Wednesday, August 22, 2007

Report from: Lake Erie North Shore Vintage Tasting 2007 – August 11, 2007

For the last few years I have been telling you to get yourself down to the Lake Erie North Shore area. I don’t know how many of you are actually listening or paying attention, but seriously the time in nigh. On August 11th, I trundled my way down there again (was there for a brief tour in July) to check out what’s happening at the (New) Vintage Tasting at Erie Shore Vineyard (on County Road 50 in Harrow) … last year you may remember the event was held at Viewpointe Estate (read review) and next year I’ll be attending the same event at Mastronardi Estates. If you’re paying attention you’ll notice this is a roving event held annually, which means each winery gets a chance to host it, and therefore the opportunity to sell their wine – the rest you have to visit directly, and all 13 wineries attend the event.

Erie Shore put on a wonderful event – the tasting of both food and wine was held under the big top, with a complimentary horse and buggy tour of the vineyard if you so desired, pair that with the proper glass of wine and you have yourself a romantic little 11 minutes – the length of the tour – for two; and being at the Vintage Tasting in the Lake Erie North Shore, the “right glass of wine” is not far away. Many of the wineries were showcasing their ’06 whites and their rich and ripe ’05 reds. Some wineries like Sanson and D’Angelo, paraded out some great back vintages from 2002 – a Bird Dog Red blend and Cab Franc respectively; while Mastronardi had something bottled just for the event (a’Dorah), and Pelee, had 3 wines put in bottle just in time (3 Vinedresser wines: Shiraz, Cab Sauv and Pinot Noir). The food was also very tasty and plentiful, and there was something to tempt everyone’s craving for a nibbly, there was a food station for each corner of the tent. I shied away from the frog’s legs, but relished in a marinated pork tenderloin and Asian coleslaw made by Jim and Judy (more on that later).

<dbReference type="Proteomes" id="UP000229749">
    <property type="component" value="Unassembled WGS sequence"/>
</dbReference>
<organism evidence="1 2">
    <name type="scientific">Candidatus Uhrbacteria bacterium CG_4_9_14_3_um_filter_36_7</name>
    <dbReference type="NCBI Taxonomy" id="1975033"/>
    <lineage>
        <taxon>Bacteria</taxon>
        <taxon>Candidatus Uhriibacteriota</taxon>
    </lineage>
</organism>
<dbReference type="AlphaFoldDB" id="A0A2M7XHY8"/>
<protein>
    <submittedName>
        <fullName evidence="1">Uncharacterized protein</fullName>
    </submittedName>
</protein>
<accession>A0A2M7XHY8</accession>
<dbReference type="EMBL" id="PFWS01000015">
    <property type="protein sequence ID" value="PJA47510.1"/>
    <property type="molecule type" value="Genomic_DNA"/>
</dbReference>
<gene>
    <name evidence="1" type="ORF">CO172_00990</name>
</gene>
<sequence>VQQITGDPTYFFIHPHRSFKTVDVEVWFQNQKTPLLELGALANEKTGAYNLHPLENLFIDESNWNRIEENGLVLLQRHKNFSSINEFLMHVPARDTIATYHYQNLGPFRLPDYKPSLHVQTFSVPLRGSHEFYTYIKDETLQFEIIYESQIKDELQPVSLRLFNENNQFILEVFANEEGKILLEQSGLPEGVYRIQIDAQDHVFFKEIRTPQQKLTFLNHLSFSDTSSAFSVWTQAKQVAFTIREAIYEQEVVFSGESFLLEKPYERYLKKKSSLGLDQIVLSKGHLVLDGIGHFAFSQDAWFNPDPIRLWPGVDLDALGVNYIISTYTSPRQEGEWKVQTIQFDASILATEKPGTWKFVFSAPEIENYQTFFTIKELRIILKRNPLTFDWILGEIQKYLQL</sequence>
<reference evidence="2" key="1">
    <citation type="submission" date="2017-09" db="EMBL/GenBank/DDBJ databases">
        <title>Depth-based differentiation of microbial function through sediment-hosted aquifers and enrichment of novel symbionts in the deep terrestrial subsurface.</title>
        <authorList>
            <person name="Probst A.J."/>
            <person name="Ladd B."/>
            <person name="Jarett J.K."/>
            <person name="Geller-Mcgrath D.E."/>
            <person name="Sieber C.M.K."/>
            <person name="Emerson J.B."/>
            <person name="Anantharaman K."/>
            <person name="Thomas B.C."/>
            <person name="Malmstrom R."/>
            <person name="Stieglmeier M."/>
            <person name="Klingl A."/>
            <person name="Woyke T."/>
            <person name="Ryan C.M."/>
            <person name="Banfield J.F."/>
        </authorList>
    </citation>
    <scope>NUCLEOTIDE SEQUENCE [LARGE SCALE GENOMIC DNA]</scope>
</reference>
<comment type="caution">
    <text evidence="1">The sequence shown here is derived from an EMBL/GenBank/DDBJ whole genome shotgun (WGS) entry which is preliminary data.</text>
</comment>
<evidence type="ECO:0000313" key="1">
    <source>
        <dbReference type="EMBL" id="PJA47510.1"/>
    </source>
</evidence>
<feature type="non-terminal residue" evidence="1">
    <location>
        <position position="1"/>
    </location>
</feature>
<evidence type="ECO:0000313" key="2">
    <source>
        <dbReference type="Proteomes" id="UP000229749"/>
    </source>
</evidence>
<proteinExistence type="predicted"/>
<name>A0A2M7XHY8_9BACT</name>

If you weren’t at the event you missed out … big time … so for those of you who weren’t in attendance I am going to give you the highlights of the afternoon. I tried to keep my notes brief and stick to one wine per producer – some producers I visited in July and reviews appeared in my most recent newsletter, namely Colchester, Viewpointe and Sprucewood, so they will not be included here.

The Host With the Most …
Erie Shore was pouring 5 or 6 wines, but their standout was the 2006 Summer Sun Rosé. 100% Cabernet Franc in the prettiest pink colour you’ve ever seen, and for $12.45 it’s a bargain. A nose of strawberries and cotton candy followed by a taste reminiscent of raspberries, strawberries and sweet red cherries … delectable, and only a one on the sugar code, but crisp clean acidity make it taste and feel sweeter on the tongue. The 2006 Riesling was also a standout.

Kickin’ It Off With Bubbly …
Mastronardi has released their first ever sparkling wine. Made with Chardonnay, Pinot Gris and Riesling, this bubbly is truly an occasion unto itself: apples, honey, floral, lychee and toasty – an exquisite, slightly sweet (1) sipper good for afternoon get togethers, moonlit nights on the beach, and everything in-between. And the price for this romance in a bottle … wait for it … $15 (get out! I swear.) – buy two or three. The 2005 Gewurztraminer also has many redeeming qualities, and its $13 price tag is just the beginning.

An Array of Whites to Choose From …